Sentence Fragments


What is a sentence fragment?

The general rule of writing a complete sentence in the English language is to have a subject and verb, respectively. If the phrase lacks either subject or verb, then it is a fragmented (or incomplete) sentence:

Examples of fragmented sentences:

  • “Usually runs four or five times a day.” (lacks subject)  
  • “The dog, the cat, and the mouse.” (lacks verb)

Solutions for fixing sentence fragments:

The best solution to fixing a sentence fragment is to determine what variable is missing in the sentence and then adding the variable accordingly. The most common sentence fragment is the lack of a subject. But what constitutes a subject, and how can one determine if a sentence lacks one? Quite often the subject of a sentence is a noun or pronoun. However, subjects can be much more complex than this, specifically in terms of “complete subjects.” To find the complete subject, according to Diana Hacker, “ask Who? or What?, then insert the verb and finish the question. The answer you get is the complete subject” (Hacker 810).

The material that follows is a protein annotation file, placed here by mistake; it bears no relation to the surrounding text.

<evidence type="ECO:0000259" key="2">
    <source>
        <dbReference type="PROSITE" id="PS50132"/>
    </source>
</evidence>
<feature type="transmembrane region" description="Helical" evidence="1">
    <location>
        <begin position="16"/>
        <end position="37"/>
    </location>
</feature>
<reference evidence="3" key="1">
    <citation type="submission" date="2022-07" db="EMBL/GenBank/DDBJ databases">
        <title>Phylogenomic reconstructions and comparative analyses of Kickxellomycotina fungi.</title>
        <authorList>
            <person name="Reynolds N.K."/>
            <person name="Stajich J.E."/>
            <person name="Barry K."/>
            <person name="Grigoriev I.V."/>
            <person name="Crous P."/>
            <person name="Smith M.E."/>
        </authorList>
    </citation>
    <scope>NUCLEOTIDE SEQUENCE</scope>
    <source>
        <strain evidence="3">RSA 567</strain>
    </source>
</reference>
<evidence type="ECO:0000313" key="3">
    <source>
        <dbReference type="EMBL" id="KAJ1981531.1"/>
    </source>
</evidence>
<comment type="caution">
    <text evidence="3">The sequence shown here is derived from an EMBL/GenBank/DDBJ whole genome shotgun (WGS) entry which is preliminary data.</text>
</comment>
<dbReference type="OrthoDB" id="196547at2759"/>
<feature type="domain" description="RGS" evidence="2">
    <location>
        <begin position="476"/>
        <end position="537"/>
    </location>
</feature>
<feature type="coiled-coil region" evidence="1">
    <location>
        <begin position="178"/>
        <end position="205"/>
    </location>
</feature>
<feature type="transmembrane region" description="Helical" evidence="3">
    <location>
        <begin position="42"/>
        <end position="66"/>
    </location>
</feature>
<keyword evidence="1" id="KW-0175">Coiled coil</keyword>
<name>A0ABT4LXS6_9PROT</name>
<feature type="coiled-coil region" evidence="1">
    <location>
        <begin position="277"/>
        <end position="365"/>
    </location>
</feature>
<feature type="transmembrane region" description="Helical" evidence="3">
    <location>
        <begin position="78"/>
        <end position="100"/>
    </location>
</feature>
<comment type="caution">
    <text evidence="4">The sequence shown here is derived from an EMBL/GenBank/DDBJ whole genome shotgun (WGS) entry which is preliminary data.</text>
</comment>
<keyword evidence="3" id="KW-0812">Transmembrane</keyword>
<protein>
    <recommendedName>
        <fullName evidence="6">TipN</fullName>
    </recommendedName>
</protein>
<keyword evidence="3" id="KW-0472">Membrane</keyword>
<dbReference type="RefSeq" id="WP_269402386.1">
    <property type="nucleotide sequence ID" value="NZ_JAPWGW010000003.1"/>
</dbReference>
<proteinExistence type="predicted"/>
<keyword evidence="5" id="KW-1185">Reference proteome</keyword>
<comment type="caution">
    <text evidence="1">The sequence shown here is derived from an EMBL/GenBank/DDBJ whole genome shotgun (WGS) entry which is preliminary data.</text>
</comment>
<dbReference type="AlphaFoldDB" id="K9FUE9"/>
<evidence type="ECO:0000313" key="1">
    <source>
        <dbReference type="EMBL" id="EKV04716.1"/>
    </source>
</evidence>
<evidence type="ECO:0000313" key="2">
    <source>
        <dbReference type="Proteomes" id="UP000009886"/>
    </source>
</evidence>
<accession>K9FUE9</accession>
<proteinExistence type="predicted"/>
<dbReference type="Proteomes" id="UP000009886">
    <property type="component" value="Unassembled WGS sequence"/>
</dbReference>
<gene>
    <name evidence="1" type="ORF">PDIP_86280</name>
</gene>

• For example: “A large green bowl sits on top of the table.” To find the subject in the above sentence using Diana Hacker’s method, ask:
    • Q: What sits on top of the table?
    • A: A large green bowl.

If the question is unanswerable, then the writer may want to consider adding the proper subject to the sentence to avoid fragmentation.

To view or print our Helpful Handout, Illustrated version, click here: Sentence Fragments

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Page last modified February 27, 2019